When bad policies get due notice
James M. Berklan, McKnight's Editor
It's another wake-up call that even though it might sound tedious, well thought-out policies are needed. And they're needed before you're exposed as some supposedly crass, uncaring bottom(line) feeder.
The fuss is over a Daily Mail story out of Great Britain headlined: “Care home orders grieving daughter to pay 3,000 [British Pounds] … because she didn't give 28 days' notice of her father's DEATH.”
An extra special touch: The daughter received the notice the day after her father's funeral.
Kenneth Cann had been living at Highcliffe Nursing Home in Highcliffe, Dorset, in southern England for about 17 months when he died in late January. The 79-year-old had suffered from dementia for a long period.
His daughter, Sue Cann, had no complaints about the care rendered at the seaside facility. But she did go public with what she thought was an incredibly insensitive and unnecessary bill. Her mother, who died of cancer last year, apparently had signed a care contract for Kenneth that contained a clause requiring a four-week notice “in event of a resident moving out or passing away.”
The bill for 3,052.16 British Pounds equals nearly $5,000. That would be on top of the nearly $100,000 that was paid for the previous 17 months' care.
Kenneth Cann had his belongings moved from the room he shared with another resident the day he died, according to his daughter. That left her all the more baffled by the extra month of billing. She said a week to 10 days' worth of charges might be more in order, a figure also offered by the chief executive of Britain's National Care Association.
But even that seems long. If the provider were operating a clean ship, just what would take more than a day to straighten up the living quarters? Especially with the deceased's personal belongings already removed.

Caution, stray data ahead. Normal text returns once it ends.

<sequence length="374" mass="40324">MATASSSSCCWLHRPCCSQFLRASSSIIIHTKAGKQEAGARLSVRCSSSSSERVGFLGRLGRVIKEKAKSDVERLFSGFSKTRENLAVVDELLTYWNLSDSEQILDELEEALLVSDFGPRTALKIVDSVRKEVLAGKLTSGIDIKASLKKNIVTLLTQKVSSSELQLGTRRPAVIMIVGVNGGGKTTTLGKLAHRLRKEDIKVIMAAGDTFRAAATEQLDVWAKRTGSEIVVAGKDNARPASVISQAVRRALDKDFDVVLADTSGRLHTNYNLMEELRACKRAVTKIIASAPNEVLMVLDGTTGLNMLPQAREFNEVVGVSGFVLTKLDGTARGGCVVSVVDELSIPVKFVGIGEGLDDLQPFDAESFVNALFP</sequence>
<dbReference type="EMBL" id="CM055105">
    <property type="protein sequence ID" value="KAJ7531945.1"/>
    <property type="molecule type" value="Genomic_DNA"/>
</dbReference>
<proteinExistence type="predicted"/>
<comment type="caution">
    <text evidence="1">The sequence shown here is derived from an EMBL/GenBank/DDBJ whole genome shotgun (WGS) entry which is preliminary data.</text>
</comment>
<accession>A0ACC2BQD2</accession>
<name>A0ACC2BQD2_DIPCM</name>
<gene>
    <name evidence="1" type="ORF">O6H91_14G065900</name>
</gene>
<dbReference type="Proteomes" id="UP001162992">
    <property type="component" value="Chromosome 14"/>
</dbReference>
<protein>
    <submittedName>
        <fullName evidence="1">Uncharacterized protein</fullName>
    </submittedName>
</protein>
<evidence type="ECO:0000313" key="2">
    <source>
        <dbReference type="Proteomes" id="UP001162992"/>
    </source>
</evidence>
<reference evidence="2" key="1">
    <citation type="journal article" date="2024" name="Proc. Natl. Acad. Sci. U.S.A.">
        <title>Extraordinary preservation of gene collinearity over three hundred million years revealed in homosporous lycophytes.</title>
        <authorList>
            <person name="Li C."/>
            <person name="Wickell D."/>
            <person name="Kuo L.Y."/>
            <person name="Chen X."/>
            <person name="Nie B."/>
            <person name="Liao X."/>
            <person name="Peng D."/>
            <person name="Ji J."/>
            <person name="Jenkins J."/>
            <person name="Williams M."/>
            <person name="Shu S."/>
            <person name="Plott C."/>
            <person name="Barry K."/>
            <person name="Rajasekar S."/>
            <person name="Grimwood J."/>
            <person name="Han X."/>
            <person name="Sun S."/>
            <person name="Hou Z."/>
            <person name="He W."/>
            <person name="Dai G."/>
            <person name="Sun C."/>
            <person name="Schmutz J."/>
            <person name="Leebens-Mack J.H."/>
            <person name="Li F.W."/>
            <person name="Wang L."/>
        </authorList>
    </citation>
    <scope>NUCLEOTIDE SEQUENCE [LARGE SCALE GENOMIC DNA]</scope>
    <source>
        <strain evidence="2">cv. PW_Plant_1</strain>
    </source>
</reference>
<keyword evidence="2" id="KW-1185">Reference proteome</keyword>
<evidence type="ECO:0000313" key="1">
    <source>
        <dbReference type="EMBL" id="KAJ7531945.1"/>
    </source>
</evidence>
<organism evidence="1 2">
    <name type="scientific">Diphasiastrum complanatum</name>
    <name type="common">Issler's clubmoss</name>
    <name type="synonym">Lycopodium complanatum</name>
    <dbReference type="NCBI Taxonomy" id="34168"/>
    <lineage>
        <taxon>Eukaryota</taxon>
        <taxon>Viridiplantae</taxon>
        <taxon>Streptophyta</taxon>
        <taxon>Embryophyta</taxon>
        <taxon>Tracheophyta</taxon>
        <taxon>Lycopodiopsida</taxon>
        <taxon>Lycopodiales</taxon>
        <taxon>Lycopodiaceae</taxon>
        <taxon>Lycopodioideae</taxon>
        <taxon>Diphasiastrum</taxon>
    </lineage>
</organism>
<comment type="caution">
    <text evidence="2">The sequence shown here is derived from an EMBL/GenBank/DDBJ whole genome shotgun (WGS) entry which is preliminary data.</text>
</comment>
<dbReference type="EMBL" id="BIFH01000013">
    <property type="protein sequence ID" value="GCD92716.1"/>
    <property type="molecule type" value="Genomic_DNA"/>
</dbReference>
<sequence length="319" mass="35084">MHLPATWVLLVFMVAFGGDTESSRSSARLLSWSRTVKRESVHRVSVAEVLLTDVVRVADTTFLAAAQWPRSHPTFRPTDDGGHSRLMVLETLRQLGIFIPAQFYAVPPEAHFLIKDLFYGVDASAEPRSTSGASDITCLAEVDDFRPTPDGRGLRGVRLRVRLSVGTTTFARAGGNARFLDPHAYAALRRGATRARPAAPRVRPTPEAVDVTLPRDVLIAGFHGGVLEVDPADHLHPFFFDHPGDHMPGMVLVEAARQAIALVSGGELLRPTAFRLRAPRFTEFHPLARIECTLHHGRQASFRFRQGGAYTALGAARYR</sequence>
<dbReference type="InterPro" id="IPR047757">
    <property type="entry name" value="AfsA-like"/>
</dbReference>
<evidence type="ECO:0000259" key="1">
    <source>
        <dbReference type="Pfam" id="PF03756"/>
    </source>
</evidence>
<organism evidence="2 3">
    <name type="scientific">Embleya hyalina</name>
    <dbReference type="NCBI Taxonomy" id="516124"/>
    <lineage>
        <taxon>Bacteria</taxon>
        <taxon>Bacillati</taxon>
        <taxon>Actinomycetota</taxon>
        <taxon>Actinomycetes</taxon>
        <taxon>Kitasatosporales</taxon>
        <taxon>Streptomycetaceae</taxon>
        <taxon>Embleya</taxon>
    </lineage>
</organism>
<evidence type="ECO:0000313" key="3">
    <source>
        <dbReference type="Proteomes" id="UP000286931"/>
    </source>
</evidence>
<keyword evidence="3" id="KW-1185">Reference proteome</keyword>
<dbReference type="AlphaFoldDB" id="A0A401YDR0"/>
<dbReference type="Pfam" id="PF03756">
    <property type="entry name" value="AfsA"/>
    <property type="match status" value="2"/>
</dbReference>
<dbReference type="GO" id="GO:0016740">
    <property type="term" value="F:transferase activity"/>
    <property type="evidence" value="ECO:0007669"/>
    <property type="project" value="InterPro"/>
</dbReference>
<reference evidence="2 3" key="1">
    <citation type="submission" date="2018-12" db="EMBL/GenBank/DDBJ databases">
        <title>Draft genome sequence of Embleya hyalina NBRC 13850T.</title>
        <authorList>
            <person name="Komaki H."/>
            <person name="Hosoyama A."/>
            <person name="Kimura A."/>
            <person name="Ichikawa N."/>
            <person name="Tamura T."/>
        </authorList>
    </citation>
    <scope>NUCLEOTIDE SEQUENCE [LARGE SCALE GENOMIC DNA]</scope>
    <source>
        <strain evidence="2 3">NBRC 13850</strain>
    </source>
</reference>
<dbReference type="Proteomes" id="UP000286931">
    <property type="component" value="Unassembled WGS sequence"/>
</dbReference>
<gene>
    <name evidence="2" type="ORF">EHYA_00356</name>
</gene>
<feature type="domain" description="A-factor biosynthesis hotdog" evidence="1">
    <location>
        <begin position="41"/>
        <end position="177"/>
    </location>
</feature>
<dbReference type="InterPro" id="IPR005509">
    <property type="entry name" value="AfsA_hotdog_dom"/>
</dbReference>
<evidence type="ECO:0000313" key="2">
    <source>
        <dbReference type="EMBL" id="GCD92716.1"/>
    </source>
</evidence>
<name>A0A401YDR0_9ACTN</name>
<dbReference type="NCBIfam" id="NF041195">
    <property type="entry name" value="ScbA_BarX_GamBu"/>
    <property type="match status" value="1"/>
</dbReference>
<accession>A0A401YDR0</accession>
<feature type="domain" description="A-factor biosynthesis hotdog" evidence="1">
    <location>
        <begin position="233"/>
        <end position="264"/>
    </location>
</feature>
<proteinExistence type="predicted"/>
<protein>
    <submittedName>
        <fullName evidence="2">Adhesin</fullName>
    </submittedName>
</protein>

I put a quick call in to Maureen Cahill, the administrator at Spurgeon Manor Retirement Community in Dallas Center, IA, and a long-time acquaintance, to see how things are handled there.
“When someone passes away, it's a bit of a ‘gray' area for us,” she began, drawing a silent “uh-oh” from me.
“It depends on the family,” she added, restoring my faith. “If they're out of town and want my staff to box up belongings and put them somewhere, we do. But if they want to move things themselves and can't get here for, say, two weeks, we need to keep charging them. [But] as soon as they're out of the room, they stop paying. It depends on us, as to how soon we refill the room.”
The only case where ongoing charges take place after a person has died or moved out comes in the independent townhome section, Cahill noted. But even then, the charge [under contract] is just a few hundred dollars a month for a maintenance fee — until the independent unit can be rented again.
The good news is that Kingsley, the British provider, which operates 23 facilities, quickly came off its perch once the story rain in one of Britain's biggest newspapers. At first on Tuesday, its website featured a home page that was bizarrely dominated by a statement from the company's CEO that apologized for “distress caused to Ms Cann” without ever giving context to what “this unfortunate incident” was. By Wednesday, clearer heads had prevailed and the home page was gussied up so that the apology was at the bottom and had a reasonable introduction so people could tell what the CEO was apologizing about.
His message expounded on new policies. They include charging for only seven days after a resident's death and giving more attention to the timing of correspondence with family members after a death.
It's a start, but neutral observers have to wonder: How did it even come to this point?
And less benevolent observers might reasonably ask: How long was this extended post-death payment policy in place? And how many people did it rip off?